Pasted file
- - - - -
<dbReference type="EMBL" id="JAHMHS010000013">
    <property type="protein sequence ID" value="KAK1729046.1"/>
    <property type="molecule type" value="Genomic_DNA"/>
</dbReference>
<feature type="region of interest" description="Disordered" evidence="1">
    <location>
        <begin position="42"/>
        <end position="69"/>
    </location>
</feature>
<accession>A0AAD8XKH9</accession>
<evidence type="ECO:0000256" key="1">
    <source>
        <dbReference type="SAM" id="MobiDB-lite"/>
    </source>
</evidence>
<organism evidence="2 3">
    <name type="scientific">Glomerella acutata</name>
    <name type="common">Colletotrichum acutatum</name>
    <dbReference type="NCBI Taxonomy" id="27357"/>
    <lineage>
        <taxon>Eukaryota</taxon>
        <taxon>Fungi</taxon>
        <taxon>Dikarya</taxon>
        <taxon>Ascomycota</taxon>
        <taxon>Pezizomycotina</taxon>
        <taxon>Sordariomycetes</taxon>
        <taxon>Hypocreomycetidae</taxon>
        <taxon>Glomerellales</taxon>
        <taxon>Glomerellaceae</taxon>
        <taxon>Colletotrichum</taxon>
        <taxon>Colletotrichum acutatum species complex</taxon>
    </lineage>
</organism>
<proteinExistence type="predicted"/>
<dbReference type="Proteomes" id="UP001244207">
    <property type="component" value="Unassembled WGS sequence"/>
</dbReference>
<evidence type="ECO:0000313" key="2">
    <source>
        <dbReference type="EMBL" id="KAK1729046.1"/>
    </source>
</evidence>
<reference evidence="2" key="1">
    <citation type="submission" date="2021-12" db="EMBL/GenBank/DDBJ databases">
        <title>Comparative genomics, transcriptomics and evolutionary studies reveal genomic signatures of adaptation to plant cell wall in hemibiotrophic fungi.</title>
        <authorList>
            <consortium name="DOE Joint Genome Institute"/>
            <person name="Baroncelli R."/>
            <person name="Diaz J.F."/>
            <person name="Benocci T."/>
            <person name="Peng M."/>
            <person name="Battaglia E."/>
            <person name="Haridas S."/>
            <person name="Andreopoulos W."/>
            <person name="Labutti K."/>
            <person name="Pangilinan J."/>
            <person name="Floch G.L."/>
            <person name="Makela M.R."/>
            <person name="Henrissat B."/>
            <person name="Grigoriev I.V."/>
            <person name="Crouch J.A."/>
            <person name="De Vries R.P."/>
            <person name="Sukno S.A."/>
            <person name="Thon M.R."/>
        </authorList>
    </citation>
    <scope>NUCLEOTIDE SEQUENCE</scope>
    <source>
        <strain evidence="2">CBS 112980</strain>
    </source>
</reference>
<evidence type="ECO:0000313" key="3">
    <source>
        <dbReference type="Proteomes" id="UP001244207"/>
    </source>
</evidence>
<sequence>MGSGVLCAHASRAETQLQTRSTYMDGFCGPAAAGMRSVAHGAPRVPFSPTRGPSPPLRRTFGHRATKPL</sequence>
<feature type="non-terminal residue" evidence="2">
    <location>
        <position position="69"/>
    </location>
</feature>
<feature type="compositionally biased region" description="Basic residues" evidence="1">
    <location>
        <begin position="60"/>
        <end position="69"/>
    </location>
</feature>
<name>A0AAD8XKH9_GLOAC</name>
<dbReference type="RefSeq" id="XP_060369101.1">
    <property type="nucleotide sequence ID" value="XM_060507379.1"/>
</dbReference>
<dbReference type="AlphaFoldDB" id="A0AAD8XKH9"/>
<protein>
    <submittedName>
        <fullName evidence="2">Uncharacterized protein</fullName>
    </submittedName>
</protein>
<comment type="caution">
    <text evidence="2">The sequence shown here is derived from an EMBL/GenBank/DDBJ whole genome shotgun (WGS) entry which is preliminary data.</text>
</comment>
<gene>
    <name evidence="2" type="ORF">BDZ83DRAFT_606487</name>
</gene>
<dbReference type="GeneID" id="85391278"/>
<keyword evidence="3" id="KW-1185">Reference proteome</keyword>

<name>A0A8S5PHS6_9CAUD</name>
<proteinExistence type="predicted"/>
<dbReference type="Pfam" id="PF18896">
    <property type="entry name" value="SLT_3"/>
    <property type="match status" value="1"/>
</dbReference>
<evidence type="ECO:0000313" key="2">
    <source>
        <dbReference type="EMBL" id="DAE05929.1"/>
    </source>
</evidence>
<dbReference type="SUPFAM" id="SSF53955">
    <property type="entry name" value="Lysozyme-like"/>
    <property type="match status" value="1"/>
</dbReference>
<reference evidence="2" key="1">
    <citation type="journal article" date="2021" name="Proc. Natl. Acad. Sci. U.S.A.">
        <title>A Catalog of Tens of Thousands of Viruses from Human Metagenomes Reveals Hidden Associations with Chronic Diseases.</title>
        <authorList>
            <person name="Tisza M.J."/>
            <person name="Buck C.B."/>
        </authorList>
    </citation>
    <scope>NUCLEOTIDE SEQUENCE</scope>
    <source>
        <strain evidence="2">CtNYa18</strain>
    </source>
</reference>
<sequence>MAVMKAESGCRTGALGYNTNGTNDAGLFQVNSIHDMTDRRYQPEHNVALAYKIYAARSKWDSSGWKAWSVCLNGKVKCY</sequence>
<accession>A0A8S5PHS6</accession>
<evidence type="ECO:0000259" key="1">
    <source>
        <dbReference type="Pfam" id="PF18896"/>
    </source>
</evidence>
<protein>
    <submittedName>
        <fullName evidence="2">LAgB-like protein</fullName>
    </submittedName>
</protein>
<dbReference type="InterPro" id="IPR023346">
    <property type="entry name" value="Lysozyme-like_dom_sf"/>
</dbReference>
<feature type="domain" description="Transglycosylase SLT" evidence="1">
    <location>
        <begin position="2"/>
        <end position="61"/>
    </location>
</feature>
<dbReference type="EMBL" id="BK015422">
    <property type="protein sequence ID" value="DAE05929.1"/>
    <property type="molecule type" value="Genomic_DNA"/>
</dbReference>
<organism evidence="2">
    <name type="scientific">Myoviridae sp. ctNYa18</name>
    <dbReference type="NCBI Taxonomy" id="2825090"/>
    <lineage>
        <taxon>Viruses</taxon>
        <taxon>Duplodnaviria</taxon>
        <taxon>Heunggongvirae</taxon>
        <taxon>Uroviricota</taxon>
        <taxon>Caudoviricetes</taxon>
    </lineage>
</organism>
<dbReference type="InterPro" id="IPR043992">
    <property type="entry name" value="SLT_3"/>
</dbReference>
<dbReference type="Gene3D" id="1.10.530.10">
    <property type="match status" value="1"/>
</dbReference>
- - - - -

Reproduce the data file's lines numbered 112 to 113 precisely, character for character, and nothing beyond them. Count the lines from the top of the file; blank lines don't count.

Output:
    <property type="match status" value="1"/>
</dbReference>